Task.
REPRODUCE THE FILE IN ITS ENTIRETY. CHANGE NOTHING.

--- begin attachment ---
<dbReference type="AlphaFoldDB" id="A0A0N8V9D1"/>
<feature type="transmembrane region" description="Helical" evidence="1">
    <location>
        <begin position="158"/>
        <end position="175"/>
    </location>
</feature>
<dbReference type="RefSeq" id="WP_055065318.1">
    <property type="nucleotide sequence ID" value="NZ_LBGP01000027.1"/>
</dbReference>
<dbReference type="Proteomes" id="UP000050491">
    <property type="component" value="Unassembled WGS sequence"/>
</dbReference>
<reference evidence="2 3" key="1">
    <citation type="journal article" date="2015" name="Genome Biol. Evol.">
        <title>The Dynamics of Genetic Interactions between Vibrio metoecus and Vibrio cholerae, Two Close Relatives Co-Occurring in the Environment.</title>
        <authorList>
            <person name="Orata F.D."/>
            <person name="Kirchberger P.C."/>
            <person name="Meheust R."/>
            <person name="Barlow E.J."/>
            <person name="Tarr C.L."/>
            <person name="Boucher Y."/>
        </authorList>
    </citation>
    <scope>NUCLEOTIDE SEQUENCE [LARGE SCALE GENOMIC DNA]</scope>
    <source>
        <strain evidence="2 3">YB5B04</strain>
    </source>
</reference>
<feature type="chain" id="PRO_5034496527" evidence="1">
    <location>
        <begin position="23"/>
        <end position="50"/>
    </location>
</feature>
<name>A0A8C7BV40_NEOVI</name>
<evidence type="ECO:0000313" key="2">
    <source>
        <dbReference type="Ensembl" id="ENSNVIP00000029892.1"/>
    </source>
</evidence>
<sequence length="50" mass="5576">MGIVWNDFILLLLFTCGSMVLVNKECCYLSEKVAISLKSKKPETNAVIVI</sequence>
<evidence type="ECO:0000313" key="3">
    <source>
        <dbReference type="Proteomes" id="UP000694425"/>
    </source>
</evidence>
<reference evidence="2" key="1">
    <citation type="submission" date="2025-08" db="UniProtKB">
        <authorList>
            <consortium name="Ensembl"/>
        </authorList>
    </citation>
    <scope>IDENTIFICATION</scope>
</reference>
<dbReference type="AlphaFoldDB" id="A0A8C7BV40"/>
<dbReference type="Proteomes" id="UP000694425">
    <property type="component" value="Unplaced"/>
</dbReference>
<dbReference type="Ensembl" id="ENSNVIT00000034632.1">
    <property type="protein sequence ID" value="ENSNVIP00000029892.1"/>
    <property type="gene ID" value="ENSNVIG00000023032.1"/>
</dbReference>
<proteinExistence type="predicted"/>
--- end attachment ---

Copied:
<dbReference type="AlphaFoldDB" id="A0A0N8V9D1"/>
<feature type="transmembrane region" description="Helical" evidence="1">
    <location>
        <begin position="158"/>
        <end position="175"/>
    </location>
</feature>
<dbReference type="RefSeq" id="WP_055065318.1">
    <property type="nucleotide sequence ID" value="NZ_LBGP01000027.1"/>
</dbReference>
<dbReference type="Proteomes" id="UP000050491">
    <property type="component" value="Unassembled WGS sequence"/>
</dbReference>
<reference evidence="2 3" key="1">
    <citation type="journal article" date="2015" name="Genome Biol. Evol.">
        <title>The Dynamics of Genetic Interactions between Vibrio metoecus and Vibrio cholerae, Two Close Relatives Co-Occurring in the Environment.</title>
        <authorList>
            <person name="Orata F.D."/>
            <person name="Kirchberger P.C."/>
            <person name="Meheust R."/>
            <person name="Barlow E.J."/>
            <person name="Tarr C.L."/>
            <person name="Boucher Y."/>
        </authorList>
    </citation>
    <scope>NUCLEOTIDE SEQUENCE [LARGE SCALE GENOMIC DNA]</scope>
    <source>
        <strain evidence="2 3">YB5B04</strain>
    </source>
</reference>
<feature type="chain" id="PRO_5034496527" evidence="1">
    <location>
        <begin position="23"/>
        <end position="50"/>
    </location>
</feature>
<name>A0A8C7BV40_NEOVI</name>
<evidence type="ECO:0000313" key="2">
    <source>
        <dbReference type="Ensembl" id="ENSNVIP00000029892.1"/>
    </source>
</evidence>
<sequence length="50" mass="5576">MGIVWNDFILLLLFTCGSMVLVNKECCYLSEKVAISLKSKKPETNAVIVI</sequence>
<evidence type="ECO:0000313" key="3">
    <source>
        <dbReference type="Proteomes" id="UP000694425"/>
    </source>
</evidence>
<reference evidence="2" key="1">
    <citation type="submission" date="2025-08" db="UniProtKB">
        <authorList>
            <consortium name="Ensembl"/>
        </authorList>
    </citation>
    <scope>IDENTIFICATION</scope>
</reference>
<dbReference type="AlphaFoldDB" id="A0A8C7BV40"/>
<dbReference type="Proteomes" id="UP000694425">
    <property type="component" value="Unplaced"/>
</dbReference>
<dbReference type="Ensembl" id="ENSNVIT00000034632.1">
    <property type="protein sequence ID" value="ENSNVIP00000029892.1"/>
    <property type="gene ID" value="ENSNVIG00000023032.1"/>
</dbReference>
<proteinExistence type="predicted"/>